November 7, 2021

Pentecost 24

You'll find a video of the entire service at


The sermon, preached by Fr. Ian, begins about 23 minutes into the service.


Click here for the Service Booklet and Hymnal & Psalter for November.


Below is text of the sermon.  Click here for a pdf file.


Giving Out of Abundance and Out of Poverty

A Sermon Preached by The Rev Ian M Delinger, Rector

It’s the middle of the Annual Giving Campaign, and The Widows Mite is conveniently the Gospel! Jesus watched the crowd putting in money and many rich people put in large sums. That is the aim of the Annual Giving Campaign, so do follow that lead.

But the widow gave out of her poverty. And Jesus holds her up as the model. How do we give out of our poverty? I don’t know what any of you contribute. Those numbers are strictly with the Treasurer and the Annual Giving Campaign Team. And I certainly don’t know what any of your incomes are. I don’t want to know any of your financial situations because that’s between you and God. I am confident, though, that many of you could increase your annual pledge without decreasing your lifestyle. And many of you give to other organizations and to special fundraisings that we do here at St Stephen’s, which is all right and proper, and I am thankful. Thank you. Next year, we will be raising a considerable amount of money to rebuild the parking lot, and we will be relying on your generosity – above and beyond your pledge – to make that expensive undertaking a reality.

But what can we learn from the Widow giving out of her poverty? I’ll share 2 stories about giving out of poverty. The first is how we traditionally think of poverty: economic. I was on a summer placement with the Anglican Diocese of Perú in 2003. The Bishop asked me to visit all of the parishes, which at the time was 8…in the entire country. Lima was around 10M inhabitants, about 9M of whom lived on less than $2/day. There were 2 middle class, or affluent, neighborhoods, and then the rest of the city was made up of varying degrees of pueblos jóvenes, or slums. The dwellings in the outer slums were made of panels of raffia tied together with twine. As you traveled down from the Andean foothills toward the ocean, the dwellings in the neighborhoods were made of increasingly sturdier materials: corrugated sheet metal, wood scraps, and eventually bricks…but a house made only partially of bricks, and also of those other materials was more the norm than an anomaly. Scene set.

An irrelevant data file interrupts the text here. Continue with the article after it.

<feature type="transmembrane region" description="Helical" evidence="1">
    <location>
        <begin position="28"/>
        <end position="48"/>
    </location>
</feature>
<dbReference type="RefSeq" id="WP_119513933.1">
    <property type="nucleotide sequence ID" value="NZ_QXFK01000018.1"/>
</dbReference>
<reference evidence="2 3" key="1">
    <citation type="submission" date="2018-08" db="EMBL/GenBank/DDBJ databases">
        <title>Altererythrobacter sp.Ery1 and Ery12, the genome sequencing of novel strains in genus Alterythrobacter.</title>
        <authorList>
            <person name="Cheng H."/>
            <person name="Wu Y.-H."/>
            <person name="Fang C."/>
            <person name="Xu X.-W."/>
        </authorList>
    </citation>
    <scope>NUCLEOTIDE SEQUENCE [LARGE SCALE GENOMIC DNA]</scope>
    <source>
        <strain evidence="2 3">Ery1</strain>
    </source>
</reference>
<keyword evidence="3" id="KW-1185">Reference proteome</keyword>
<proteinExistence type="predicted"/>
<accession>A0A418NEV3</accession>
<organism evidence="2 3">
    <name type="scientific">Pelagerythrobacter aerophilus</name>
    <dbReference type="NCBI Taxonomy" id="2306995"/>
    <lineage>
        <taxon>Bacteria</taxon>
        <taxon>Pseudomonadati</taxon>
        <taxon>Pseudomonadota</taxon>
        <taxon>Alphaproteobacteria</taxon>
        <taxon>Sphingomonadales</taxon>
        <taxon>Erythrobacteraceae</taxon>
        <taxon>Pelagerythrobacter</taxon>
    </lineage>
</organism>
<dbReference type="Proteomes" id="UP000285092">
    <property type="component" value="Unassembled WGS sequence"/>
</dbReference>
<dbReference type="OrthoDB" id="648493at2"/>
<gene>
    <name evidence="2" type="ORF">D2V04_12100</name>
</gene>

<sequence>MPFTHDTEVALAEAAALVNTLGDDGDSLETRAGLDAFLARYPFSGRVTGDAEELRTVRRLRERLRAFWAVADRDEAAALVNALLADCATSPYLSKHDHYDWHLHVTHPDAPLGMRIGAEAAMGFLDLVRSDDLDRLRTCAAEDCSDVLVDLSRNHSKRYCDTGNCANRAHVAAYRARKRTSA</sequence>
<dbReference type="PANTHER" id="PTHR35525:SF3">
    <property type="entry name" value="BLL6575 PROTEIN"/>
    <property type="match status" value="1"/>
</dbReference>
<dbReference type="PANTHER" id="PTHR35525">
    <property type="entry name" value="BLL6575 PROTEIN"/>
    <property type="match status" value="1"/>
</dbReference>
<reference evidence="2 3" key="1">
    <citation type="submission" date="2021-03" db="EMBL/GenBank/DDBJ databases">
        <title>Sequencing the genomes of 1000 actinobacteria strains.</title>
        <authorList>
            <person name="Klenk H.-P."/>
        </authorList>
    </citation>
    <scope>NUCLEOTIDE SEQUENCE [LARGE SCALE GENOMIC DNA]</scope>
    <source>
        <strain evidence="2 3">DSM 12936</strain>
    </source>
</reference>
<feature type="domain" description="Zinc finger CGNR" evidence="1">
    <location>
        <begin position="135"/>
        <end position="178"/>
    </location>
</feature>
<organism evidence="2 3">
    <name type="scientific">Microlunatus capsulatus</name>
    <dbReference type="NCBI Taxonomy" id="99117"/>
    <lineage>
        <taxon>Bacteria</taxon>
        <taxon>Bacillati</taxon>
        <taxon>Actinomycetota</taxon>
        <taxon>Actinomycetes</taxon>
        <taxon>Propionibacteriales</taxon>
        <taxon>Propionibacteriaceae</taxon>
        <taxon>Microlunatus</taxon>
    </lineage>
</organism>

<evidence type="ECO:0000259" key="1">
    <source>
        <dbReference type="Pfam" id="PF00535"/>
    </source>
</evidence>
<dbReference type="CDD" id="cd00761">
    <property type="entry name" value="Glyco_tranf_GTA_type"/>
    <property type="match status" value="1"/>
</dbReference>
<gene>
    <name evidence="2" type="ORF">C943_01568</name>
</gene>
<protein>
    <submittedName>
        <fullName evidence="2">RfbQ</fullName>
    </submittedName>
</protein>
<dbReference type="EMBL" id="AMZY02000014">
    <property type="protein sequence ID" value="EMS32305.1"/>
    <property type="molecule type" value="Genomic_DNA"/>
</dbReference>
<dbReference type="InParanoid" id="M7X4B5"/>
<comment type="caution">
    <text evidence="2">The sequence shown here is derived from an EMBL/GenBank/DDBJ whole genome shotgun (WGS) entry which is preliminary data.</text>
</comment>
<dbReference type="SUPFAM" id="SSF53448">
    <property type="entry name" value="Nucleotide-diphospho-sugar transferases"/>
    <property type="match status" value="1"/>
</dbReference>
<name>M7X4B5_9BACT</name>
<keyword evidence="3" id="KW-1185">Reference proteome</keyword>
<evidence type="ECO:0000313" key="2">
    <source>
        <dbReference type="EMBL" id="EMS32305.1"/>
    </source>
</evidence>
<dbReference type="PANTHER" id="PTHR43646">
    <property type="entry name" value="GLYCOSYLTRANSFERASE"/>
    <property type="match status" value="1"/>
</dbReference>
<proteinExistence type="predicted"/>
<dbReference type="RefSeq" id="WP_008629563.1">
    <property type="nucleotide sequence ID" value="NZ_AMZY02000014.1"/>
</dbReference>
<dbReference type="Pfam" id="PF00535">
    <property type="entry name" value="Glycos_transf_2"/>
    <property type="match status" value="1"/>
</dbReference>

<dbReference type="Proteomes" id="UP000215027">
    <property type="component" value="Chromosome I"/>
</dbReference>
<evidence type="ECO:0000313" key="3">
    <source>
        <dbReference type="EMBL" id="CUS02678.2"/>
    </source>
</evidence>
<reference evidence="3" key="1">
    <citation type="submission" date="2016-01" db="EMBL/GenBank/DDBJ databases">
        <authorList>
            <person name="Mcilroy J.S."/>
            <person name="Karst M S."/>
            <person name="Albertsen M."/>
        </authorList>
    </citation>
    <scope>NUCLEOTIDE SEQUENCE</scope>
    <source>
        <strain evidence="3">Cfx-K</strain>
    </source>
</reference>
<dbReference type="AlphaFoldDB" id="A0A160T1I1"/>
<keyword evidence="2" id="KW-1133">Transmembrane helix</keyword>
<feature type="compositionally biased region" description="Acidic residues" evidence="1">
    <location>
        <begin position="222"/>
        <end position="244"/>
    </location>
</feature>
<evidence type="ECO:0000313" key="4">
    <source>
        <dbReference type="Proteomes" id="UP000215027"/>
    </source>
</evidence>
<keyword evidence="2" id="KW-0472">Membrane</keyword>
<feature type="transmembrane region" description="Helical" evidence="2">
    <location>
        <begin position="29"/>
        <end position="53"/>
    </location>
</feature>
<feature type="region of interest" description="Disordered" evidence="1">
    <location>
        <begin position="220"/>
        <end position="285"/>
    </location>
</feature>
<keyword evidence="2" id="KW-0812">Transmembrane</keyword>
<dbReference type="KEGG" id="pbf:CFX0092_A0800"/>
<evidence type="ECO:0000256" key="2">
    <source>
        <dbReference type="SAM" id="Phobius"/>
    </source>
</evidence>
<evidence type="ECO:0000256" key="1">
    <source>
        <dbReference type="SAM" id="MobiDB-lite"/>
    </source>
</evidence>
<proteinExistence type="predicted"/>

All of the congregations except the Cathedral were in the pueblos jóvenes, so that’s where I spent most of my first couple of weeks. The abject poverty didn’t make me feel uncomfortable. I knew that abject poverty existed, so as a Christian and a responsible citizen of the world, it is my responsibility, if I experience it, to then effect change. What did make me feel uncomfortable was the hospitality shown to me. On a number of occasions, when visiting the home of one of the faithful, I was offered food and drink. That sounds pretty normal, right? Not when you are in a dwelling that is half brick – laid by the owner, not a professional bricklayer – and half corrugated sheet metal precariously held together. The food wasn’t stored to North American refrigeration standards, and neither was it prepared to the hygiene standards any of us would be used to. None of that bothered me. The issue for me was that offering the food and drink to me meant someone in the household wouldn’t eat, or the family as a whole would each eat less that day. Yet, if I didn’t accept the offer, they would be greatly offended. The poor of the pueblos jóvenes in Lima knew what it was to live and give like the widow in today’s Gospel. Out of their poverty they gave much of what they had, all they had to live on.

Most of us at St Stephen’s give out of our abundance. That is certainly the right thing to do. Rightly, you want to know what you are getting for your money. The Annual Giving Campaign Team included a ministry-focused budget so you could see what your money is being spent on. But what if you were less concerned about what your money was being spent on, and instead, focused on – or rather, prayed for – what we do at St Stephen’s to be abundant, the Welcoming, Worshiping, Working to always be expanding to and for yourselves and to and for the Good People of San Luis Obispo? What if you gave more, not to balance the budget, but to be a part of what God and we can make possible together?

In the OT Lesson, the widow is abundantly aware that her resources are scarce. There’s more scene setting to do here. Ahab, the King of Israel, has just married Jezebel, and they are worshiping Baal. We all know that worshiping Baal is about the worst thing that the Ancient Israelites can do! So, Elijah tells Ahab that there is going to be a drought. Not a popular prediction, so God sends Elijah to live at the River Wadi where ravens will bring him bread and meat twice a day, and he can drink from the river…while everyone else is in drought. Eventually the river dries up, and God sends Elijah to this widow who, coincidentally, lives in the homeland of Queen Jezebel.